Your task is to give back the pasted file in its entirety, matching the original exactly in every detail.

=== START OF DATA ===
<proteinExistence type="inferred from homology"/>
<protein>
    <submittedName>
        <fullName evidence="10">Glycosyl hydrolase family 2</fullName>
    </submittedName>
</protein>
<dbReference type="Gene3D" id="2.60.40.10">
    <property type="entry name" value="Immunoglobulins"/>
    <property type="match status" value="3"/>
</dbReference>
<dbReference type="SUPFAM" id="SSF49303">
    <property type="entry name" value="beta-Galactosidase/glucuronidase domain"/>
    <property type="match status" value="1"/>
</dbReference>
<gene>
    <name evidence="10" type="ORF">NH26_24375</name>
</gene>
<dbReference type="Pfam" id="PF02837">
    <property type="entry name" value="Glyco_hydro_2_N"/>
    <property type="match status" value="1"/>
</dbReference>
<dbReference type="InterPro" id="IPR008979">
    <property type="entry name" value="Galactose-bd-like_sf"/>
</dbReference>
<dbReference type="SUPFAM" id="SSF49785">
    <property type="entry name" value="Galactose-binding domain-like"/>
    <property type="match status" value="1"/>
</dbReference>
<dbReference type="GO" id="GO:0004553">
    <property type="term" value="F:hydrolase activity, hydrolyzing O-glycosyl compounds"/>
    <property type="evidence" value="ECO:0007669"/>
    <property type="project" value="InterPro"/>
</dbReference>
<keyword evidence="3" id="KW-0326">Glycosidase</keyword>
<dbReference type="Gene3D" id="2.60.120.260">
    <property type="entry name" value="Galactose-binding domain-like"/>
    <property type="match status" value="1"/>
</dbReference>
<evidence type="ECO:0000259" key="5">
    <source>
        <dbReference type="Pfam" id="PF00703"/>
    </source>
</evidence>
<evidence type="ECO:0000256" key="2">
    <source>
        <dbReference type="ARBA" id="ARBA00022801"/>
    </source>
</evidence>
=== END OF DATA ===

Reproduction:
<proteinExistence type="inferred from homology"/>
<protein>
    <submittedName>
        <fullName evidence="10">Glycosyl hydrolase family 2</fullName>
    </submittedName>
</protein>
<dbReference type="Gene3D" id="2.60.40.10">
    <property type="entry name" value="Immunoglobulins"/>
    <property type="match status" value="3"/>
</dbReference>
<dbReference type="SUPFAM" id="SSF49303">
    <property type="entry name" value="beta-Galactosidase/glucuronidase domain"/>
    <property type="match status" value="1"/>
</dbReference>
<gene>
    <name evidence="10" type="ORF">NH26_24375</name>
</gene>
<dbReference type="Pfam" id="PF02837">
    <property type="entry name" value="Glyco_hydro_2_N"/>
    <property type="match status" value="1"/>
</dbReference>
<dbReference type="InterPro" id="IPR008979">
    <property type="entry name" value="Galactose-bd-like_sf"/>
</dbReference>
<dbReference type="SUPFAM" id="SSF49785">
    <property type="entry name" value="Galactose-binding domain-like"/>
    <property type="match status" value="1"/>
</dbReference>
<dbReference type="GO" id="GO:0004553">
    <property type="term" value="F:hydrolase activity, hydrolyzing O-glycosyl compounds"/>
    <property type="evidence" value="ECO:0007669"/>
    <property type="project" value="InterPro"/>
</dbReference>
<keyword evidence="3" id="KW-0326">Glycosidase</keyword>
<dbReference type="Gene3D" id="2.60.120.260">
    <property type="entry name" value="Galactose-binding domain-like"/>
    <property type="match status" value="1"/>
</dbReference>
<evidence type="ECO:0000259" key="5">
    <source>
        <dbReference type="Pfam" id="PF00703"/>
    </source>
</evidence>
<evidence type="ECO:0000256" key="2">
    <source>
        <dbReference type="ARBA" id="ARBA00022801"/>
    </source>
</evidence>